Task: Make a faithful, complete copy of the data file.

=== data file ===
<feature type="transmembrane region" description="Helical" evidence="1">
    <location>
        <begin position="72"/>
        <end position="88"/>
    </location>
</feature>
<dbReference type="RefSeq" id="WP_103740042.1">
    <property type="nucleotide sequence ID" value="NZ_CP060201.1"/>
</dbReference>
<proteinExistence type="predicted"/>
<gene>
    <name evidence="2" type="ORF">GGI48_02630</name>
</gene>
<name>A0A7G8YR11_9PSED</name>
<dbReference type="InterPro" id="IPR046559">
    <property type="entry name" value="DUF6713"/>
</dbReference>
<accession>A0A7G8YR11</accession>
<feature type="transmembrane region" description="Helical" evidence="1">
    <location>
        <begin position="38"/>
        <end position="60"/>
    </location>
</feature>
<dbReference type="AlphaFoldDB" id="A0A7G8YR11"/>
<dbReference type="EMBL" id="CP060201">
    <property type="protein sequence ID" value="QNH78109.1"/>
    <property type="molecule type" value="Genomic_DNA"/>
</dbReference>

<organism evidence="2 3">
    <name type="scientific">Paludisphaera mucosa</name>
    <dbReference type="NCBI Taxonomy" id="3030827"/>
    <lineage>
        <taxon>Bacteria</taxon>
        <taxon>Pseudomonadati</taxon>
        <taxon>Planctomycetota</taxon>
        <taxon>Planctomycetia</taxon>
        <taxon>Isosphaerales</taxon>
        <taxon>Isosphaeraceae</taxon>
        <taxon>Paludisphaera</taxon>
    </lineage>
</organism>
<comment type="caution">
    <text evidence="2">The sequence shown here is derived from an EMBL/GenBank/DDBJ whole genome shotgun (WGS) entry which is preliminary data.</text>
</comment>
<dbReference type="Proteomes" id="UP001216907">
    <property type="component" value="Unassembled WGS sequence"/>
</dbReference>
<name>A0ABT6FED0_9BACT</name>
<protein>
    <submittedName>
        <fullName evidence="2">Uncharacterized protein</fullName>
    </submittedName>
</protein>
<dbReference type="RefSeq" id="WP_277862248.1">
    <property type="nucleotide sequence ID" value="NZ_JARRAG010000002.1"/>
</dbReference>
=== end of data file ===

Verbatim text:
<feature type="transmembrane region" description="Helical" evidence="1">
    <location>
        <begin position="72"/>
        <end position="88"/>
    </location>
</feature>
<dbReference type="RefSeq" id="WP_103740042.1">
    <property type="nucleotide sequence ID" value="NZ_CP060201.1"/>
</dbReference>
<proteinExistence type="predicted"/>
<gene>
    <name evidence="2" type="ORF">GGI48_02630</name>
</gene>
<name>A0A7G8YR11_9PSED</name>
<dbReference type="InterPro" id="IPR046559">
    <property type="entry name" value="DUF6713"/>
</dbReference>
<accession>A0A7G8YR11</accession>
<feature type="transmembrane region" description="Helical" evidence="1">
    <location>
        <begin position="38"/>
        <end position="60"/>
    </location>
</feature>
<dbReference type="AlphaFoldDB" id="A0A7G8YR11"/>
<dbReference type="EMBL" id="CP060201">
    <property type="protein sequence ID" value="QNH78109.1"/>
    <property type="molecule type" value="Genomic_DNA"/>
</dbReference>

<organism evidence="2 3">
    <name type="scientific">Paludisphaera mucosa</name>
    <dbReference type="NCBI Taxonomy" id="3030827"/>
    <lineage>
        <taxon>Bacteria</taxon>
        <taxon>Pseudomonadati</taxon>
        <taxon>Planctomycetota</taxon>
        <taxon>Planctomycetia</taxon>
        <taxon>Isosphaerales</taxon>
        <taxon>Isosphaeraceae</taxon>
        <taxon>Paludisphaera</taxon>
    </lineage>
</organism>
<comment type="caution">
    <text evidence="2">The sequence shown here is derived from an EMBL/GenBank/DDBJ whole genome shotgun (WGS) entry which is preliminary data.</text>
</comment>
<dbReference type="Proteomes" id="UP001216907">
    <property type="component" value="Unassembled WGS sequence"/>
</dbReference>
<name>A0ABT6FED0_9BACT</name>
<protein>
    <submittedName>
        <fullName evidence="2">Uncharacterized protein</fullName>
    </submittedName>
</protein>
<dbReference type="RefSeq" id="WP_277862248.1">
    <property type="nucleotide sequence ID" value="NZ_JARRAG010000002.1"/>
</dbReference>